Friday, September 7, 2001

How well do different types of schools promote civic education? Do private schools foster social divisiveness, as their critics often claim?

Harvard researcher David E. Campbell addresses these questions in a recent study published in the new issue of Education Next: A Journal of Opinion and Research.

Campbell's study looks at five types of schools: assigned public, magnet public, Catholic, secular private, and other religious. Using survey data from the 1996 National Household Education Survey (a large, nationally representative survey of both parents and their children), Campbell's study challenges stereotypes that have been commonly attached to private schools. His research finds that the nation's largest private system of schools, the Catholic schools, graduate students with a healthy regard for our political traditions and a commitment to social action.

Campbell also notes that a small but growing body of research on the civic effects of public versus private schools has shown that Catholic schools are more racially integrated than public schools and that voucher programs do not have an adverse effect on integration.

Campbell's findings are part of the exciting contents in the fall 2001 issue of Education Next. In addition to Campbell's article, the issue explores four of the liveliest topics in the education debate: accountability, choice, teachers unions, and education research.

"In years past, school reform meant bigger schools, more 'comprehensive' systems, and more tightly centralized control," write the editors of Education Next. "Today's reform trends are quite the opposite. Expanded school choice, whether by charter, magnet, homeschooling, voucher, or interdistrict arrangements, is shifting control downward-to teachers, parents, and local administrators. Education is becoming a modern organization, accountable for its results and performance-both to its clients and to the larger society."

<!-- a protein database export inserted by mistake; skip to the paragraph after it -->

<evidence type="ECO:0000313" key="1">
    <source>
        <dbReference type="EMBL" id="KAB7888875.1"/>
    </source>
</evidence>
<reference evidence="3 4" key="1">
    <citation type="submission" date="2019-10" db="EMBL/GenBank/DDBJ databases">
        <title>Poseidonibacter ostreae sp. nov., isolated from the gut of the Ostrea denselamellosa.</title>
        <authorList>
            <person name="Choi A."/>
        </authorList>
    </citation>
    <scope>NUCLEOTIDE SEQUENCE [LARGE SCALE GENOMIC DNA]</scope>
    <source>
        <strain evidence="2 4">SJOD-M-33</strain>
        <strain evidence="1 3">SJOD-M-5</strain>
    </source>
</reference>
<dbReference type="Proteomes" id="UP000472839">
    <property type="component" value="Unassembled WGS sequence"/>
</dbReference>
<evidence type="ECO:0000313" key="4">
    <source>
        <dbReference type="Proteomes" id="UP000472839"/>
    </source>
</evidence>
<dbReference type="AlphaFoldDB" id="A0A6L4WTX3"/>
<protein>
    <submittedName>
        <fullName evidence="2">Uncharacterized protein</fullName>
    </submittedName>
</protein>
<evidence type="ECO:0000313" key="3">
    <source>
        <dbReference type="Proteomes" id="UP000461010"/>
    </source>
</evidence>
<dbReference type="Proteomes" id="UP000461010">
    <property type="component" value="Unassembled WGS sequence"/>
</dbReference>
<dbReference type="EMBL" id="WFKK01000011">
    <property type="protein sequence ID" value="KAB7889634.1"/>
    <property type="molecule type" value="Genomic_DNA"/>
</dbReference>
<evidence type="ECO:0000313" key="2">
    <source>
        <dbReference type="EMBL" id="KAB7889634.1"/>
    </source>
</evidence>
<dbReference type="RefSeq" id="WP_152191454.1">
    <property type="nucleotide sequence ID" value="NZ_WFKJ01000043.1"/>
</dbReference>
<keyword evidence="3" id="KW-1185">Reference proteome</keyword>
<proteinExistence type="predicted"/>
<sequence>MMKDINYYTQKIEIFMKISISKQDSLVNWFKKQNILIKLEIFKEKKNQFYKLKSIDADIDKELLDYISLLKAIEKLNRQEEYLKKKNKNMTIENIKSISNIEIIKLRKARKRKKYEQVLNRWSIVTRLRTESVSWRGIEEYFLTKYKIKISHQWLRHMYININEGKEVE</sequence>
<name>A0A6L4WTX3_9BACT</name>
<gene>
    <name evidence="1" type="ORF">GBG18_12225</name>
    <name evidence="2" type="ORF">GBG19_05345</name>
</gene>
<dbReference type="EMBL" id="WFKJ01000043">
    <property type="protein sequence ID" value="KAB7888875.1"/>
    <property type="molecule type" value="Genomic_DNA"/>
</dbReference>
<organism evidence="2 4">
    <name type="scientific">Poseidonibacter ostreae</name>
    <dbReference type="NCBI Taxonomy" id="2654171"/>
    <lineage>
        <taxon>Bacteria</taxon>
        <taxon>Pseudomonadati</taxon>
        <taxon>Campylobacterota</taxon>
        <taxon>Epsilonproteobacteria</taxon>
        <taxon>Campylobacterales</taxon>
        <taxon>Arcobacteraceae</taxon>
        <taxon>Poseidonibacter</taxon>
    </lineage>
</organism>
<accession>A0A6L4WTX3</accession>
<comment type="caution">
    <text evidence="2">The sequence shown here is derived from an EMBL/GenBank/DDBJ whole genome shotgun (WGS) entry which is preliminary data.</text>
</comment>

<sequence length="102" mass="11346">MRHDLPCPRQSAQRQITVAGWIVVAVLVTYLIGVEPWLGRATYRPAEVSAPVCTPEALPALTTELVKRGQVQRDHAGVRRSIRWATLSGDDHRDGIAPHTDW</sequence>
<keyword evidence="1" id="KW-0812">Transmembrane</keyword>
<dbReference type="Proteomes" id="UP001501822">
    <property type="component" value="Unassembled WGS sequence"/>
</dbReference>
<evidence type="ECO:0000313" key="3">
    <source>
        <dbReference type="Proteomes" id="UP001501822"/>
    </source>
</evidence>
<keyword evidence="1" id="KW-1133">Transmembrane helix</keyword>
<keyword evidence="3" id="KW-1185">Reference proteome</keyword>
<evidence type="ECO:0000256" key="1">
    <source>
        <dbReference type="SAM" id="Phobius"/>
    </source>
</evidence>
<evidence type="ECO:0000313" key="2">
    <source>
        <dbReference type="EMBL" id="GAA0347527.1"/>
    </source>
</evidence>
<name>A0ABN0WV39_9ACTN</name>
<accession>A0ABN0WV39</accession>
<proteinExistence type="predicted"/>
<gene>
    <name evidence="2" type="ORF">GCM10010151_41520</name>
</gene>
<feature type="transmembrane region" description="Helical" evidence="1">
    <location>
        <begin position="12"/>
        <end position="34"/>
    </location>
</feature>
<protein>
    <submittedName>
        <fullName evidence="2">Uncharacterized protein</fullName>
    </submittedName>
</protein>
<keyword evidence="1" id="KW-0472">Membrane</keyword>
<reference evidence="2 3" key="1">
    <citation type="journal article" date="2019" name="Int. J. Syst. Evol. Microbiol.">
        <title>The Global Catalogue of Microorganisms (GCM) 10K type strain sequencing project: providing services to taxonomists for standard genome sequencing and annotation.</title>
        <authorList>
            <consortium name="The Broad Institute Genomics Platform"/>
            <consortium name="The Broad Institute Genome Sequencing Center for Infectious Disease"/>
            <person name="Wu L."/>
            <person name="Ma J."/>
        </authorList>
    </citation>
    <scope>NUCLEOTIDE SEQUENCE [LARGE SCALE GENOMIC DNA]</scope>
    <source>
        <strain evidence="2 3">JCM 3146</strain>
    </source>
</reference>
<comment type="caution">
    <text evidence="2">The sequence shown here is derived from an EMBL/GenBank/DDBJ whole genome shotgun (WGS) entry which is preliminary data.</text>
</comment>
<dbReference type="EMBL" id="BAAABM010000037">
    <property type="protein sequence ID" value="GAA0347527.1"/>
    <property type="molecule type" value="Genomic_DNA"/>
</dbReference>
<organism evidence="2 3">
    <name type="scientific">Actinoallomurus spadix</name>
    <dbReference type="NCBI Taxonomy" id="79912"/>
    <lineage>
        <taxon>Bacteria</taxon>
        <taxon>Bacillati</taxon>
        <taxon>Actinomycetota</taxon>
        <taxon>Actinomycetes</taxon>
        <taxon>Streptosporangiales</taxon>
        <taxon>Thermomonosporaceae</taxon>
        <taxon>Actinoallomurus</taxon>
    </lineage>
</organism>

Education Next is a new voice in American education committed to looking at hard evidence about school reform. It is both a scholarly journal that provides the latest in policy-relevant research findings and an opinion magazine where documentation counts.

"Our goal in Education Next is to keep you abreast of what is happening-and to discuss what should be happening," write the editors.

Education Next is published by the Hoover Institution. Other sponsoring institutions are the Harvard Program on Education Policy and Governance, the Thomas B. Fordham Foundation, and the Manhattan Institute for Policy Research. The editors of Education Next include Hoover fellow Paul E. Peterson, editor in chief; Hoover distinguishing visiting fellow Chester E. Finn Jr.; Jay Greene, senior fellow, Manhattan Institute; and Marci Kanstoroom, research director, Thomas B. Fordham Foundation.

Members of the Hoover Institution's Koret Task Force make up the editorial board of the journal. In addition to Peterson and Finn, task force members include Hoover fellows Williamson M. Evers, Eric Hanushek, and Terry Moe and Hoover distinguished visiting fellows John E. Chubb, Paul Hill, E. D. Hirsch Jr., Caroline Hoxby, Diane Ravitch, and Herbert J. Walberg.

The Koret Task Force is an elite team of scholars specializing in education reform who have been brought together by Hoover director John Raisian to address the national debate over public education. As part of Hoover's five-year American Public Education Initiative, members of the Koret Task Force have been charged with analyzing the current state of public education and finding possibilities for meaningful reform.

The Hoover Institution, founded at Stanford University in 1919 by Herbert Hoover, who went on to become the 31st president of the United States, is an interdisciplinary research center for advanced study on domestic and international affairs.